Thanks for the reply.
Do I understand you properly that the rotator is just pre-positioning the antenna (system) for better downlinking? So it is not dynamically following a bypass of a satellite, but rather positioning to a certain direction, and after that is stays in that position for a certain amount of time, and start ‘tracking’ and ‘receiving’ from the fixed position. Followed by another repositioning (turning into another direction), etc, etc.

I am sorry if this is obvious to you guys, but I am quite a noob on this subject.

And also I am getting a bit off topic. If that is a problem I can continue in a new thread…

My understanding is it uses Keplerian downloaded satellite data and the location of your ground station to make calculations about what Azimuth and Elevation it needs to track. It doesnt “lock” into the signal, it knows what it’s track is based on Keplerian data and where your ground station is (and your elevation you enter into your ground station info)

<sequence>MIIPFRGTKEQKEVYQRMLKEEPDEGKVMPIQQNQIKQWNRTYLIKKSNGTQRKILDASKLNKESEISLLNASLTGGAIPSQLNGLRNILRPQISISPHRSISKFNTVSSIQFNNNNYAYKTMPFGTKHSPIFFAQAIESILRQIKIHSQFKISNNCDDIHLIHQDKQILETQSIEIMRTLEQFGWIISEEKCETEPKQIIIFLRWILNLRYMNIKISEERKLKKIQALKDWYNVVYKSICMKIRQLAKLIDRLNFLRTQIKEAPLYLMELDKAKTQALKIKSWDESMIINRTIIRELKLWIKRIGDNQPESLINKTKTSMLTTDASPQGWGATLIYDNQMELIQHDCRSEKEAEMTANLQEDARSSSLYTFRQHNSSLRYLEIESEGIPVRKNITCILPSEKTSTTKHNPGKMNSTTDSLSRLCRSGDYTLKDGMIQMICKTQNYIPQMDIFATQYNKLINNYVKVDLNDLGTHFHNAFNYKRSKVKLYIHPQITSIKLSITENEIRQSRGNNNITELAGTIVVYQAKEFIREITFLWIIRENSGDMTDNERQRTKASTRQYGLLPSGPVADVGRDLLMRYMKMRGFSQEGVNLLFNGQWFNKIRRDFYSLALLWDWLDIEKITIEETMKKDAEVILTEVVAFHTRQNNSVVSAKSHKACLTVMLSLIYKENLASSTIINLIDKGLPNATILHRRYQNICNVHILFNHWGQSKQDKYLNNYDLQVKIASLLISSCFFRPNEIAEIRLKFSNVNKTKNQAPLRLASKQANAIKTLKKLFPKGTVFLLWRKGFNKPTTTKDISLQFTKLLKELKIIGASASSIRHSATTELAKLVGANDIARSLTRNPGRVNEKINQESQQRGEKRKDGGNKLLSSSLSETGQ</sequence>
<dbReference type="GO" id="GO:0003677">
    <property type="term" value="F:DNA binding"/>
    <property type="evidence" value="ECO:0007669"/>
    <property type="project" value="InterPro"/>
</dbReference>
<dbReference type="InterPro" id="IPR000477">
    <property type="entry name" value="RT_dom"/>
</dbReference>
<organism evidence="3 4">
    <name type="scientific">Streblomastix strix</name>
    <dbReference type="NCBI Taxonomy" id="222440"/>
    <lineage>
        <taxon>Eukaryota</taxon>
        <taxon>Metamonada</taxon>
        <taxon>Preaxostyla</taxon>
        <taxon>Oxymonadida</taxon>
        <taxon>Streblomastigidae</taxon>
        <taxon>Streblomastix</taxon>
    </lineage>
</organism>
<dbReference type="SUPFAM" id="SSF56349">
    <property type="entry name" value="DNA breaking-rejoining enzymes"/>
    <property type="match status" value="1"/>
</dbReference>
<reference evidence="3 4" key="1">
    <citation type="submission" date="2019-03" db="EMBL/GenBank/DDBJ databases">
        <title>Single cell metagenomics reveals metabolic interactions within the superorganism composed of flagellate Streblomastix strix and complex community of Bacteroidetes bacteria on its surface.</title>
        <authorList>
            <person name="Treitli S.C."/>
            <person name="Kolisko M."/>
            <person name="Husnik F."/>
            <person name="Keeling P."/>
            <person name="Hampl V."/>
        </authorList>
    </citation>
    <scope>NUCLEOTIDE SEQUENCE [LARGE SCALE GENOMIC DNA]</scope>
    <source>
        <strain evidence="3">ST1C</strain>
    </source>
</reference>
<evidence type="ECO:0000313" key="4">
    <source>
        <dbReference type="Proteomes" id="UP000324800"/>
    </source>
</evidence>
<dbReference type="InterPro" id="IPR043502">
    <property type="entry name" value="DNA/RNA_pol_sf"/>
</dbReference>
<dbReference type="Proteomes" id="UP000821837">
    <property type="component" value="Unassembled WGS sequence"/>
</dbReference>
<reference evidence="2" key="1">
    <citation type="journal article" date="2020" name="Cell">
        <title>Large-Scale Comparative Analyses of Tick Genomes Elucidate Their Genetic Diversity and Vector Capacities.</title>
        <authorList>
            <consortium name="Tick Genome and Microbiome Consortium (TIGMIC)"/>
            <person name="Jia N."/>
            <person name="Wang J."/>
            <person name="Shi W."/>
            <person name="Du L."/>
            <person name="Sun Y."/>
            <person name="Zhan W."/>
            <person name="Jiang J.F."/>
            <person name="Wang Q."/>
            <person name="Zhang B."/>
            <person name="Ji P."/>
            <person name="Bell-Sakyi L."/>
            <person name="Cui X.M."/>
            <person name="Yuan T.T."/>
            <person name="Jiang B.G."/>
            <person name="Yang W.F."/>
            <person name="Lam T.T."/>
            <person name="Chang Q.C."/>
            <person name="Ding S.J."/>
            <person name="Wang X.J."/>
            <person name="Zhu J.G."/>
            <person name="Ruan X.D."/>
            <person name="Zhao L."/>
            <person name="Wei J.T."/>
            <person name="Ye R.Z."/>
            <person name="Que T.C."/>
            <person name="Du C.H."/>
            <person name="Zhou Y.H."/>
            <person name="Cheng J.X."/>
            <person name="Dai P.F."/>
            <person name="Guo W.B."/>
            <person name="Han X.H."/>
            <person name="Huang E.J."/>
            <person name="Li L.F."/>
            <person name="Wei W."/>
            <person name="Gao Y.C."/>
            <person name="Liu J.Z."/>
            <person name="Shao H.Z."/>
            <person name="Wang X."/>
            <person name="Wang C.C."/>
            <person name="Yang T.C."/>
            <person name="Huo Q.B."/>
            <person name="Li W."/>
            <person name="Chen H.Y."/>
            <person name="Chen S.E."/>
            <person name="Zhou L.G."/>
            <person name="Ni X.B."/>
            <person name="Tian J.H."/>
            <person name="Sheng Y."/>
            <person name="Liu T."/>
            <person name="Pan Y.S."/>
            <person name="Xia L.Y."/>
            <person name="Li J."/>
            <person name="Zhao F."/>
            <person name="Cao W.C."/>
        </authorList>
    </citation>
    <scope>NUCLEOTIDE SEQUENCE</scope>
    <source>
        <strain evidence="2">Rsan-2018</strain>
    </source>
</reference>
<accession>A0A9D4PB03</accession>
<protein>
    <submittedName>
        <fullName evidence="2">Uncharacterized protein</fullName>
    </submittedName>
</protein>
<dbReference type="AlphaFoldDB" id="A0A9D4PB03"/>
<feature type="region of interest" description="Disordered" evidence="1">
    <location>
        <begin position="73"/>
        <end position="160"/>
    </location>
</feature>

No, it is dynamically moving to follow a satellite across the sky; this can take anywhere from 5 minutes (or less) to 20 minutes, depending on the orbit of the satellite and how high the particular pass is. You can see a demonstration in this video (which shows an older version of the rotator). The video is about 8 minutes long, but if you speed it up you’ll see the movement a little more clearly.

Don’t worry about being a noob – I’m one as well! :slight_smile: Feel free to start a new thread if you’d like.